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Thursday, August 15, 2019 

The Hulk becomes a transgenderism supporter

Marvel's political agendas continue unfazed, as now, in the 22nd issue of Immortal Hulk, which CBR's fawning over, Bruce Banner, or his big green alter ego, or both, voice his favor of transgender ideology. The article begins with some predictable sugarcoating:
Gender and sexuality are are being addressed more frequently, not only in superhero comics, but also in their adaptations. The Young Justice animated series, for example, recently followed up on the comic book portrayal of Aqualad as gay, while Halo has been portrayed as gender fluid and bisexual. Then, of course, Batwoman will headline her own live-action television this fall.

As for transgender characters, there's DC's Alysia Yeoh (a friend of Barbara Gordon), Coagula from Doom Patrol, Ken Shiga from The Unbeatable Squirrel Girl at Marvel, as well as various indie characters such as Braga, the transgender Orc from Rat Queens. The point is, it's a much more progressive and diverse time we live in, with trans creators also working with the Big Two. And while it's a bit unexpected, it turns out someone who's vocal about transgender rights is the Hulk.
From what the panel uploaded on the side seems to depict, it's Bruce Banner sporting the Hulk personality (or one of them anyway, recalling there were times in the past when multiple personality disorder was established as one of the problems Bruce suffered from, channeled into his Hulk shape). Fascinatingly enough, the reporter he's talking to is named Jacqueline McGee, presumably an allusion to the Jack McGee character on the 1977-82 TV series played by Jack Colvin. Which suggests they intentionally "gender swapped" rather than think up a name that wouldn't sound like an attempt to be controversial.
Joe tells her he's on the fence, but he respects her a lot. He actually spent quite a bit of daytime reading articles online, especially her opinion pieces, to get a better sense of her character, which led to his positive judgment. The piece that turned his head was her story on transgender rights, and Joe admits it won him over because he connects with it, as it revolves around the overall concept of "the other."

He calls the trans rights piece "real good," and lauds her slant of people wanting to be themselves
, because, after all, that's what these Hulk personas want. The parallel doesn't exactly hold up, but you can see where Joe is coming from, and he balks at the comments responding to Jacqueline's article saying, "You sure know how to piss off the puny humans."
I take it that line serves as an allusion to right-wingers and others objecting to the foisting of all this propaganda into everyone's lives. That the writer would say being the gender you're not is "being yourself" is just hugely dismaying, and is little more than lecturing the audience.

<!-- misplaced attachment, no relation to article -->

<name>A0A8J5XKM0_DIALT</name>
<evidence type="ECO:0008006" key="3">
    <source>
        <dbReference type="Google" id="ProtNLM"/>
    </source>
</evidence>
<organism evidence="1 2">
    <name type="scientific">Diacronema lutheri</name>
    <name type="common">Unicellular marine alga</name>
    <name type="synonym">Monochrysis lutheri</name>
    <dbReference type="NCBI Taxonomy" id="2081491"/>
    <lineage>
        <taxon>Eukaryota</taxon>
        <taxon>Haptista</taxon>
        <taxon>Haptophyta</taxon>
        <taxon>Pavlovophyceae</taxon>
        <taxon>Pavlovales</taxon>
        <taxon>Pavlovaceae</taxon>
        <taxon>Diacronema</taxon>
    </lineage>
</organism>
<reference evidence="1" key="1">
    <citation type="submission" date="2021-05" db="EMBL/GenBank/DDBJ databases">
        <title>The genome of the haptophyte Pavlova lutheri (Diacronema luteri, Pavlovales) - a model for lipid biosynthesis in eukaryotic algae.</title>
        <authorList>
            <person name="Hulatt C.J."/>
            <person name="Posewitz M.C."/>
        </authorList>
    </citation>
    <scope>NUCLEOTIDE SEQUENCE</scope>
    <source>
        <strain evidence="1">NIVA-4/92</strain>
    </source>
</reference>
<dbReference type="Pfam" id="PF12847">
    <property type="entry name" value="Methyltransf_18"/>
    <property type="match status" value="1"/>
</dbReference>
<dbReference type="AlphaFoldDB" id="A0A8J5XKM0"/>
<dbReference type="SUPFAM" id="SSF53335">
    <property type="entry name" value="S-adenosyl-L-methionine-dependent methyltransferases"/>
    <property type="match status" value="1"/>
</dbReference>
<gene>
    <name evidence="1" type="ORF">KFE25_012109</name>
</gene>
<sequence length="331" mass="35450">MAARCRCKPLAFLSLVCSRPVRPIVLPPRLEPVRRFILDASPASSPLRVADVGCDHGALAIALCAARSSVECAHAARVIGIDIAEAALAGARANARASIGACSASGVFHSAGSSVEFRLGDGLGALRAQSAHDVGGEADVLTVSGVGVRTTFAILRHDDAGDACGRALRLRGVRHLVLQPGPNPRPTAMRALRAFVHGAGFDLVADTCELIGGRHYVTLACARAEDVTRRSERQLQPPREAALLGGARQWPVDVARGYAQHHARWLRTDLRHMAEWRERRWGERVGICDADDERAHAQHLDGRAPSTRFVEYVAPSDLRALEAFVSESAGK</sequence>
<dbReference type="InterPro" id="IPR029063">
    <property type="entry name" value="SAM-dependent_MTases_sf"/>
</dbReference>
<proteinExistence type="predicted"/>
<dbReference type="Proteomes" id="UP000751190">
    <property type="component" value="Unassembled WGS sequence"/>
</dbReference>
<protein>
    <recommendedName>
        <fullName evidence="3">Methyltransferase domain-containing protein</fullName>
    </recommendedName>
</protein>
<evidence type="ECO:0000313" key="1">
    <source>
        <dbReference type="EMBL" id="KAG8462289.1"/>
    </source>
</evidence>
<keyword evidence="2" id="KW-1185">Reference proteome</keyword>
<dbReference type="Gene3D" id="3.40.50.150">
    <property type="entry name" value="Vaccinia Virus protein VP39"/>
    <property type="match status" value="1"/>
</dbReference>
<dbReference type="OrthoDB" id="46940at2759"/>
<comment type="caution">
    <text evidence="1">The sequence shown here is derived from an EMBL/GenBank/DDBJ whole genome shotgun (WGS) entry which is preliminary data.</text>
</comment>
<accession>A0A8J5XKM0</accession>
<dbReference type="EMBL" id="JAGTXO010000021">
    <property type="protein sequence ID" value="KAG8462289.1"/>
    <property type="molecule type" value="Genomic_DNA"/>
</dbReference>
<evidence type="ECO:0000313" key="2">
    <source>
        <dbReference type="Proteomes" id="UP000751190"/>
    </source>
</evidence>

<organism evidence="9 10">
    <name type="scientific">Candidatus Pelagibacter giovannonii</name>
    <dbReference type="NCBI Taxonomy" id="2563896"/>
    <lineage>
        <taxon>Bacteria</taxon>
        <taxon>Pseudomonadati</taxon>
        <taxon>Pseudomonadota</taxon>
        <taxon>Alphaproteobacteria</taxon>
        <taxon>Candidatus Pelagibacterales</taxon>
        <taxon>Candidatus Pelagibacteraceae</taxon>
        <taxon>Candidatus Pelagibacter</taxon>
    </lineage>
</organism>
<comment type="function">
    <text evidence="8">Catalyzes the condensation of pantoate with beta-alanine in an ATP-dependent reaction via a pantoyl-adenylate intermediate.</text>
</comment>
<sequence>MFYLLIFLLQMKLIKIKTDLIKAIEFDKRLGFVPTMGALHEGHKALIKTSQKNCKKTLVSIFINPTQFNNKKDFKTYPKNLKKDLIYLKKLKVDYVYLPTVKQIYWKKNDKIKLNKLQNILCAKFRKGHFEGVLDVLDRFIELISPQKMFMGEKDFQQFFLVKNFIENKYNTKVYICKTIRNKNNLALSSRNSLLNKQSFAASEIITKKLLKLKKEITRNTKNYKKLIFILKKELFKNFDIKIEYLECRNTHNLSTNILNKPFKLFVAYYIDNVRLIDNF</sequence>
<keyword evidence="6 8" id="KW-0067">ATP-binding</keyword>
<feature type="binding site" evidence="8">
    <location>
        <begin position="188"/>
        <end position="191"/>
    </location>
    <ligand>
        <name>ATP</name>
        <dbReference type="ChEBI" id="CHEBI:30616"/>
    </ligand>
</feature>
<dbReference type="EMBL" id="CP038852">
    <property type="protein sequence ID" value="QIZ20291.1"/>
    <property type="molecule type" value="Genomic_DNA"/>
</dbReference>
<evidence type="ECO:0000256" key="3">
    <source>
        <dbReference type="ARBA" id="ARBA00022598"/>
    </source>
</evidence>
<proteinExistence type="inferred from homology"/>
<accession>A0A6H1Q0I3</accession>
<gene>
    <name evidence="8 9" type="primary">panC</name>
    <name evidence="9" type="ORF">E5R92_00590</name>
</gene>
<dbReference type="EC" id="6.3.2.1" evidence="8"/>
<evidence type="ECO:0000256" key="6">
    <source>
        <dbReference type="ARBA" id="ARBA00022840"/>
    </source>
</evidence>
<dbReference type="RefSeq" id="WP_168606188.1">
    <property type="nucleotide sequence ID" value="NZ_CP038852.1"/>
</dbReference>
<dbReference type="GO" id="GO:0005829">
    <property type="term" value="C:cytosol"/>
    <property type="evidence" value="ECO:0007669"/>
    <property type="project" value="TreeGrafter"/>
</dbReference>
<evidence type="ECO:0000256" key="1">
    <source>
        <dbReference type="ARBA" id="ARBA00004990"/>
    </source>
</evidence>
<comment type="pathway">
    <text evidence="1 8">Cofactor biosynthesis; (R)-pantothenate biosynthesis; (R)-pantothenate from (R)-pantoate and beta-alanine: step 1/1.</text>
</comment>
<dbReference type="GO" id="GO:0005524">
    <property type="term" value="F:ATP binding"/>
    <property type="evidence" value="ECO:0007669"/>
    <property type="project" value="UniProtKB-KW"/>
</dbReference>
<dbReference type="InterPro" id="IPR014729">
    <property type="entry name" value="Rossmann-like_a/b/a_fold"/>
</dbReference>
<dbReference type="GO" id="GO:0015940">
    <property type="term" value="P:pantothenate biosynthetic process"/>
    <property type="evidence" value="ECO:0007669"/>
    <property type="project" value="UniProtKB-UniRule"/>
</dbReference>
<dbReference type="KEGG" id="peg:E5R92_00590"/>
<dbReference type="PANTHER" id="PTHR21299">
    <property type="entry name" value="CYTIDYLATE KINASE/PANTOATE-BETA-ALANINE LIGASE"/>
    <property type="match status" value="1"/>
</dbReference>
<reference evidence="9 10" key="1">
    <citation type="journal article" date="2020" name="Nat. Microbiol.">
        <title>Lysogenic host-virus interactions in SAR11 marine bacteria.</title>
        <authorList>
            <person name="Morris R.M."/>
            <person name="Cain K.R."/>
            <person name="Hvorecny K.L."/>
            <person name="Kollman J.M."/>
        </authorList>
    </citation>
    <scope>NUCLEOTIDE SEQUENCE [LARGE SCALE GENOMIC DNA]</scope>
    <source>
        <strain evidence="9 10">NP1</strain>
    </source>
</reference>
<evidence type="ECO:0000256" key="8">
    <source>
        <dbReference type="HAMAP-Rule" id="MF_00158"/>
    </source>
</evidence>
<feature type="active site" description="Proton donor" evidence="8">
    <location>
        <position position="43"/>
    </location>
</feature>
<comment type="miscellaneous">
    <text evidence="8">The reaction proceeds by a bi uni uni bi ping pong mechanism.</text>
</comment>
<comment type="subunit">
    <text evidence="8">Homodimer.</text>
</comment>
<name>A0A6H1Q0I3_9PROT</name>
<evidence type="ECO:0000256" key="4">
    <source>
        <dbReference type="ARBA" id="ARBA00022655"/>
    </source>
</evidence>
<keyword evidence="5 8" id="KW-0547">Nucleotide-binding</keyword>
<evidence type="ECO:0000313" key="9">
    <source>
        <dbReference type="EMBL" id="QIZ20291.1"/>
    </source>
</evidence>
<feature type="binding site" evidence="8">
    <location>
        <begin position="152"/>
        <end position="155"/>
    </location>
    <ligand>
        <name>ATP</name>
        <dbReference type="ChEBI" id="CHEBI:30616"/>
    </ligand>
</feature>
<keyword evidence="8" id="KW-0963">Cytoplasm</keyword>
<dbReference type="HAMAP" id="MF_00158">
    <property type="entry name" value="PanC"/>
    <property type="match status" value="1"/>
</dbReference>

I gotta wonder, have any store retailers complained how this kind of political/ideological pandering has the potential to cost them customers as much as Marvel's attacks on conservatives in the past several years did? I have no idea, but if they keep this up, it's bound to precipitate Marvel's eventual demise as much as DC's own ideological pandering will theirs.

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Gender switching in comics, like in science fiction, has a long history. Superman's old foe the Ultra-Humanite was a man who transplanted his brain into the body of a beautiful young woman back in the 1940s. Madame Fatal of Crack Comics fame was a female impersonator turned superhero whose strip ran in the early 1940s; basically, a man who dressed up as an old woman to fight crime and avenge the death of his beloved. Later on, you had Starhawk and Aleta in the Guardians of the Galaxy. in the 1960s Jerry Lewis comic book, Jerry's nephew Renfrew got turned into a girl by an old witch; in 1959, Superboy was temporarily transformed into Super-Sister by a woman from a female-run world who wanted to teach him a lesson. When she showed up at the Kent home, Martha mentions how she always wanted a daughter.

Gender switching has a history in manga, too but it was never politicized and readers were never lectured on how they need to be more accepting of trans people or cross dressers. Readers weren't lectured on how trans and crossdresers needed significant representation in all areas of society.

Gender switching, in the past, was treated as what it was-- a niche--a fetish, not something that needed to be normalized.

On that note, this site only seems to take umbrage with cross-dressing males or males-into-females, he hasn't said a word about cross-dressing females or females-into-males.

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